Embedding company strategy in employees is an important aspect of employee engagement. A study conducted for the purpose of determining what strategies best embed company strategy with employees examined 60 000 responses to an employee satisfaction survey. There were some intuitive findings - for example that senior employees are more likely to understand and agree with company strategy. However, the study also concluded that long-term employees don’t necessarily have a better understanding of company strategy. It was found that the most important factor in embedding business strategy amongst employees was the perception of and trust in top management, which suggests that business leaders need to make efforts to engage frequently with their employees. For more information see

Capturing business value with social technologiesND

Jacques Bughin, Michael Chui, and James Manyika, McKinsey Quarterly, November 2012

This study examined the use of social technologies in hundreds of organisations around the world to provide a basis for modeling potential improvements across the value chain. One of the key findings was that using social technologies to improve collaboration and communication within and across companies could raise the productivity of interaction workers by 20 to 25 percent. In the area of 'consumer packaged goods', it was found that interactive product campaigns that deploy social technologies can increase the productivity of advertising expenditures by as much as 30 to 60 per cent. It was also estimated that the professional services and advanced manufacturing could yield significant productivity and efficiency gains from greater use of social technologies. For more information see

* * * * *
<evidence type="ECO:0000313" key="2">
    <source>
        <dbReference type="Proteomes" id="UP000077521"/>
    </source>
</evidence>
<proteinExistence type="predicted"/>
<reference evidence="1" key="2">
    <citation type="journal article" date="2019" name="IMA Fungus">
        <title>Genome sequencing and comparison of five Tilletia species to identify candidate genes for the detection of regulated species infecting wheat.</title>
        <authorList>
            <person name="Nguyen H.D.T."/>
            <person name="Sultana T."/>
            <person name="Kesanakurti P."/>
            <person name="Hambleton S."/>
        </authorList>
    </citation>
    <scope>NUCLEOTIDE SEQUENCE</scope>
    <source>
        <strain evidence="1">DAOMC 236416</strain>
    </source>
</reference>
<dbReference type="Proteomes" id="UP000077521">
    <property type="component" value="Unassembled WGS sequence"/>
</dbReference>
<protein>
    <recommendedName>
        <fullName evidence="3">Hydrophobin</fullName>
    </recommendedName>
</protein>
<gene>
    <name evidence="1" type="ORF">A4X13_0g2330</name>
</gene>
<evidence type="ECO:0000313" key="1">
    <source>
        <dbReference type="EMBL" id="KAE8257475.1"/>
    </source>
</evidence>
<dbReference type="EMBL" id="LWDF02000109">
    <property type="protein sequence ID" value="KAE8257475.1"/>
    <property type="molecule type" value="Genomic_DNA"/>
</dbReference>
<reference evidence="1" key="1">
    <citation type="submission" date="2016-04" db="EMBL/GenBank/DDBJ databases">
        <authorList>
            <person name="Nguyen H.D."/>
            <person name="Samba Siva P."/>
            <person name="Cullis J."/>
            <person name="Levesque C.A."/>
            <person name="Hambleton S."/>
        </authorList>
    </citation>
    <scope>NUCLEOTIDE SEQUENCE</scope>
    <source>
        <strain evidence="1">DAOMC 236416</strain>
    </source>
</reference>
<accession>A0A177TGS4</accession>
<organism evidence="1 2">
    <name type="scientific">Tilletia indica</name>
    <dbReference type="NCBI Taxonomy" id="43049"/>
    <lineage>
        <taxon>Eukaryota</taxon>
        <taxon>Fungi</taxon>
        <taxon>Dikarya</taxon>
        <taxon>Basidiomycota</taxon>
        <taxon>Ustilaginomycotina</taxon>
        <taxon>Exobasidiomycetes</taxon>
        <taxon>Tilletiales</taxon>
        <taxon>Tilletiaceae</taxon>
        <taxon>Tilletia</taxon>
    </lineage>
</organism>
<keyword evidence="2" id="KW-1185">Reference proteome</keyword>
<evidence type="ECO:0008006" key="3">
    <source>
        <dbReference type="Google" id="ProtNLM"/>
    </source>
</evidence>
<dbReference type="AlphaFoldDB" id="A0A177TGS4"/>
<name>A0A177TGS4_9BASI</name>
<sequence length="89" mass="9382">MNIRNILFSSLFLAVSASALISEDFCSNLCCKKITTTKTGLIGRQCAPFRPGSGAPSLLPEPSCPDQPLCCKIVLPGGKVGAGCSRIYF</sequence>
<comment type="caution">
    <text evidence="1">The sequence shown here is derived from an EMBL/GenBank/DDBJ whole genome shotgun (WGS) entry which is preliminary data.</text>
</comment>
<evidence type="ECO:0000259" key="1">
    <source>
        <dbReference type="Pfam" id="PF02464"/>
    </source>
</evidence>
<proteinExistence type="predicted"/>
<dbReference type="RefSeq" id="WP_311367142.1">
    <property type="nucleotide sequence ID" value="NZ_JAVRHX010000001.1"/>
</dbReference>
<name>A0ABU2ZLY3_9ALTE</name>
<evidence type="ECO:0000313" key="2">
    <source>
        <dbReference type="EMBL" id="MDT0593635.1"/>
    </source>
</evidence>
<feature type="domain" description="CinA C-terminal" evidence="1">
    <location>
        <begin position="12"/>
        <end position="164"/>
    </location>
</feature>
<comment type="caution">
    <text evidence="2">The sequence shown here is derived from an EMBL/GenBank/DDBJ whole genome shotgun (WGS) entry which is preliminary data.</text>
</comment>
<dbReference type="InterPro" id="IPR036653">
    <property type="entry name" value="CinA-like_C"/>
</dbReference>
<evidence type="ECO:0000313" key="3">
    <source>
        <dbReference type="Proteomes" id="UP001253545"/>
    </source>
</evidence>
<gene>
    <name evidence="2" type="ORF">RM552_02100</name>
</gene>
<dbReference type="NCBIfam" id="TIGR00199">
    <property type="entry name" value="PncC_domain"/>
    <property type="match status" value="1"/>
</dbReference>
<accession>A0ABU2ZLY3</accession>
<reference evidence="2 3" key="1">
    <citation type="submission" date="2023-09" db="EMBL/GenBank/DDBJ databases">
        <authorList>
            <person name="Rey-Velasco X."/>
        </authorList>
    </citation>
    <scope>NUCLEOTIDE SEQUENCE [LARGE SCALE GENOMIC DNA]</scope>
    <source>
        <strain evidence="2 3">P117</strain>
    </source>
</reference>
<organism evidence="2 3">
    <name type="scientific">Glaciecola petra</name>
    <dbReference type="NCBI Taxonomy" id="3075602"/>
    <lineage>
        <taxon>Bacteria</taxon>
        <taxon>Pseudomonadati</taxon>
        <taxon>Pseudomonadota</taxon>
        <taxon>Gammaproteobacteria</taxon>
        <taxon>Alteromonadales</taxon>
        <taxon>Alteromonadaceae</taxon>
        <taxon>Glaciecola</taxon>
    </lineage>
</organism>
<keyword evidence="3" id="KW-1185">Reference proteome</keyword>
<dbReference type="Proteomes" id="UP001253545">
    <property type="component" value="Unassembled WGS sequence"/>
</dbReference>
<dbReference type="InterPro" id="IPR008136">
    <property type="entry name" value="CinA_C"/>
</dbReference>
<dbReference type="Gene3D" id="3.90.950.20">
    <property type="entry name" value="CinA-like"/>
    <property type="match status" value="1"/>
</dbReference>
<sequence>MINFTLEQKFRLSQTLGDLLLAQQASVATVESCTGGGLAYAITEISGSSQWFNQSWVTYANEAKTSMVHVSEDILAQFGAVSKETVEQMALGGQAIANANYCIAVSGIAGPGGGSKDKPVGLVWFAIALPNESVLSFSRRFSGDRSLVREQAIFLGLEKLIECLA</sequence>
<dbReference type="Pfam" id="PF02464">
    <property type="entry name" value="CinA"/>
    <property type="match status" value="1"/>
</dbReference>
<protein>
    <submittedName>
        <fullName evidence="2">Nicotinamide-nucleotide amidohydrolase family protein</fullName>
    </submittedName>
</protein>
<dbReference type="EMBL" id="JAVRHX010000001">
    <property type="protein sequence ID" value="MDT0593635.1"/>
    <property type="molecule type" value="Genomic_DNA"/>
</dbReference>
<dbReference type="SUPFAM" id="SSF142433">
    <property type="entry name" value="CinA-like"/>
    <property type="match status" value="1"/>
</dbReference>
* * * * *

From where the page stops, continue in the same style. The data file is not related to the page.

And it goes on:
How ‘social intelligence’ can guide decisionsND

Martin Harrysson, Estelle Metayer, and Hugo Sarrazin, McKinsey Quarterly, November 2012

This article explores four distinct ways social technologies can augment the intelligence-gathering approaches of companies. While the impact of social media on 'identifying priorities for exploration and decision-making' is relatively limited, the study suggests that the areas of the 'intelligence cycle' affected significantly are: gathering data, synthesizing and analysing data, and communicating data. It concludes that the information that companies need to meet competitive challenges is moving quickly from published and proprietary sources to the open, chaotic world of social platforms, and that navigating this new environment effectively will require new skills and a willingness to engage in social conversations rather than merely assemble information. For more information see

New ways to engage employees, suppliers and competitors in CSRND